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4 Perfect Places To Enjoy Luxurious Sushi In Ginza

4 Perfect Places To Enjoy Luxurious Sushi In Ginza

Translated by Hilary Keyes

Written by yohei matsui

Tokyo 2017.04.04 Bookmark

You might want to try some luxury sushi while visiting Japan, but the more luxurious the restaurant, the higher the price gets. Here, we show you how to enjoy high-end sushi at restaurants in Ginza.

Sushi is well-known all around the world for being one of Japan's signature cuisines. As a result, there are many foodies and gourmet diners that come to Japan hoping to try this stunning representative food.

The vast majority of Tokyo's famous sushi bars are located in the Ginza area. One downside of the fame of these shops is that they all tend to be quite high-end and high priced as a result. In fact, it's not at all uncommon for meals at these restaurants to run in the tens of thousands of yen per person.

Even if you find yourself standing right in front of one of these restaurants, you may find yourself hesitant to enter because of the price, or the restrictions on your travel budget that this meal might cause. But don't worry, we will show you in this article how you can have your sushi and eat it too. Please note, all prices quoted here are averages per person, so plan your sushi adventure accordingly.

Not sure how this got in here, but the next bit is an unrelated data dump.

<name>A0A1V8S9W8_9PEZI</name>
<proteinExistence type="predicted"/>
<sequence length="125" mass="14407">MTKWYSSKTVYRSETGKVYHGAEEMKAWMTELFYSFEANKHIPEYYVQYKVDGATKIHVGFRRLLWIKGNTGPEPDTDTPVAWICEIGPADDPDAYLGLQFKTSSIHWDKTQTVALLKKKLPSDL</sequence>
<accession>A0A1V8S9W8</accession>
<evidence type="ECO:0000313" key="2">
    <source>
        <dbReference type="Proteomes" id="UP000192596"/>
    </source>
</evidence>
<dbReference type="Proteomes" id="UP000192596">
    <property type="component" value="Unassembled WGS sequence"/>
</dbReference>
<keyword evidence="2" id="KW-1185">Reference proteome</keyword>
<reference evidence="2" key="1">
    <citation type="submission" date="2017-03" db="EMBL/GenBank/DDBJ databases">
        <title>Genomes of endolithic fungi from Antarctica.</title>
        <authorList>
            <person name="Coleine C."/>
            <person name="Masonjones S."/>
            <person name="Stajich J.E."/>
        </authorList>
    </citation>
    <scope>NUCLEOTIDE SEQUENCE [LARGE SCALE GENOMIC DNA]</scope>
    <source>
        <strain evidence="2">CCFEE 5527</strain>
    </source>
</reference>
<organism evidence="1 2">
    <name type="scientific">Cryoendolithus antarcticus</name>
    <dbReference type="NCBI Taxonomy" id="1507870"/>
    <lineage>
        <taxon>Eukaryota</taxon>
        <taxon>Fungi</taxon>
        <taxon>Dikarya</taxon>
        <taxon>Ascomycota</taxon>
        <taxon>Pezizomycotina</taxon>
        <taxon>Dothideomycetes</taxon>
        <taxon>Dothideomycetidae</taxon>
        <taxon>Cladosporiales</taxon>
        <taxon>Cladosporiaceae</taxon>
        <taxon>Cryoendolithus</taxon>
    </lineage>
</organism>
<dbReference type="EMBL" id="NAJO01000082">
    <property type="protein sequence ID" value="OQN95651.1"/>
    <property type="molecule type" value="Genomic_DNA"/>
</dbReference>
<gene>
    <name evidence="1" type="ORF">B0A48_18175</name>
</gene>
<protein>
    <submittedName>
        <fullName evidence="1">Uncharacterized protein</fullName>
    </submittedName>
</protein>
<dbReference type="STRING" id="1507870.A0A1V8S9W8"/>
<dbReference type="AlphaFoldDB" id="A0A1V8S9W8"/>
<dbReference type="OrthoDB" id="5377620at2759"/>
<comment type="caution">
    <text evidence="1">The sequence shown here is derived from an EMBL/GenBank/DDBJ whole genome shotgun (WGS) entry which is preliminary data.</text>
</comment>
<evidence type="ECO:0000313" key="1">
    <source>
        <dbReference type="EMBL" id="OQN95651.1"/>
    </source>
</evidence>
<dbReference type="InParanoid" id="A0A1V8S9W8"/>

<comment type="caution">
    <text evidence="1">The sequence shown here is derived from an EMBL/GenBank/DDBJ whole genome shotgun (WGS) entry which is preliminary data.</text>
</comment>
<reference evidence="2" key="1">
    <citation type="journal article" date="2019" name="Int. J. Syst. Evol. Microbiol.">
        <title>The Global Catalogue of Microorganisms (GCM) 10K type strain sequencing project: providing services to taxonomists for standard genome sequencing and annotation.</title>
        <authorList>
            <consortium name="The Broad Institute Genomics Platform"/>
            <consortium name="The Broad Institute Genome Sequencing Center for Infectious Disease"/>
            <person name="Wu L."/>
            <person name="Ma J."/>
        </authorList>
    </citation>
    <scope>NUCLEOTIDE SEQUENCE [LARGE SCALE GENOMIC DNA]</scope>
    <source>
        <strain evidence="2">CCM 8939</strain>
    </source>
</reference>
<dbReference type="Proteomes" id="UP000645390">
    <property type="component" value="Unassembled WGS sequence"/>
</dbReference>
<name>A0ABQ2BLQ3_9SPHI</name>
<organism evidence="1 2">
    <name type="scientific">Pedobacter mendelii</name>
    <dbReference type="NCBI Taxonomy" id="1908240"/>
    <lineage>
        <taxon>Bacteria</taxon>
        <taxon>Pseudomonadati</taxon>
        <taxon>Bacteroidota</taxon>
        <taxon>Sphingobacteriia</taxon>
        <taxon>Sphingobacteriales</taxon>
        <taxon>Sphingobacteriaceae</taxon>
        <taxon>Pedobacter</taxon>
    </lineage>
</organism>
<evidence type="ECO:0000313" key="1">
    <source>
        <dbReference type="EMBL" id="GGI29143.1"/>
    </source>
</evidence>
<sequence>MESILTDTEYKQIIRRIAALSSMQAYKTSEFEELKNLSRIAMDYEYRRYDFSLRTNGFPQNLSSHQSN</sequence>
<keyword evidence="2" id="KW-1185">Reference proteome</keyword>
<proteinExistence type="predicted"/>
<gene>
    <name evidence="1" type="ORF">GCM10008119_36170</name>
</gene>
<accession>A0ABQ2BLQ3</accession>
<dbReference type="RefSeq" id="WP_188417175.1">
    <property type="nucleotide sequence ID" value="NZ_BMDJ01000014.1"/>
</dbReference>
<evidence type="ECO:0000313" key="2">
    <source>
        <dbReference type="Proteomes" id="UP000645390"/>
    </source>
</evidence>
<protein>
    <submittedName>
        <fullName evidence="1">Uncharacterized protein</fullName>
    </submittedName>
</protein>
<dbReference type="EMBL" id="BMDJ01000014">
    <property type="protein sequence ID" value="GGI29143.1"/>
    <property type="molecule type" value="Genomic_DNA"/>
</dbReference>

The way to do this is to check out first-class stores offering relatively cheap lunch menus. By doing this, you will be able to enjoy the authentic Edo-mae sushi (*1) prepared at restaurants in Ginza.

*1 Edo-mae sushi: sushi prepared in Edo (old Tokyo) using ingredients available in Tokyo Bay; it was nvented roughly 200 years ago. At the time, it was hard to provide perfectly fresh seafood, so chefs devised different strategies to prepare the dishes, like adding vinegar to cover up the smell of bluefish, or adding soy sauce to preserve the tuna. These techniques evolved into what is now standard sushi cuisine.

1. Ginza Rin


Ginza Rin is located a three-minute walk from the A13 exit of the Tokyo Metro Ginza Station. Here you can savor delicious sushi and other dishes while surrounded by an airy, Japanese style atmosphere. The average price for a sushi dinner in this restaurant is about 6000 yen, but lunches are available from about 2600 yen. They come in sets with eight pieces of sushi, makimono (rolled sushi), and even chawanmushi, which is quite a deal.

Chawanmushi is a savory steamed egg and dashi stock custard with different ingredients including ginkgo nuts and mushrooms in it. It has a rich, elegant taste to it, and many find themselves praising this dish after the first bite.

2. Sushi Aoki


For visitors to Japan, octopus may be one of the hardest, or chewiest, to eat topping for sushi. However, at Sushi Aoki, they are famous for their surprisingly soft and tender octopus, which is slowly boiled to the perfect consistency. And thanks to their secret recipe, the toro (*2) available here is wonderfully flavored, and the umami of the tuna really spreads across your palate well.

At Sushi Aoki, you can expect to pay over 15,000 yen for dinner, but lunches can be had here from about 3000 yen.

*2 Toro: a cut of tuna with a higher fat content than the standard red meat, in descending order, o-toro is the fattiest cut, then chu-toro, then the akami (red meat).

3. Ginza Seamon


A famous yet hidden shop located on the sixth floor of its building without even a sign hanging outside, Ginza Seamon has dinners that cost from 10,000 yen, but a lunch menu for about 3500 yen.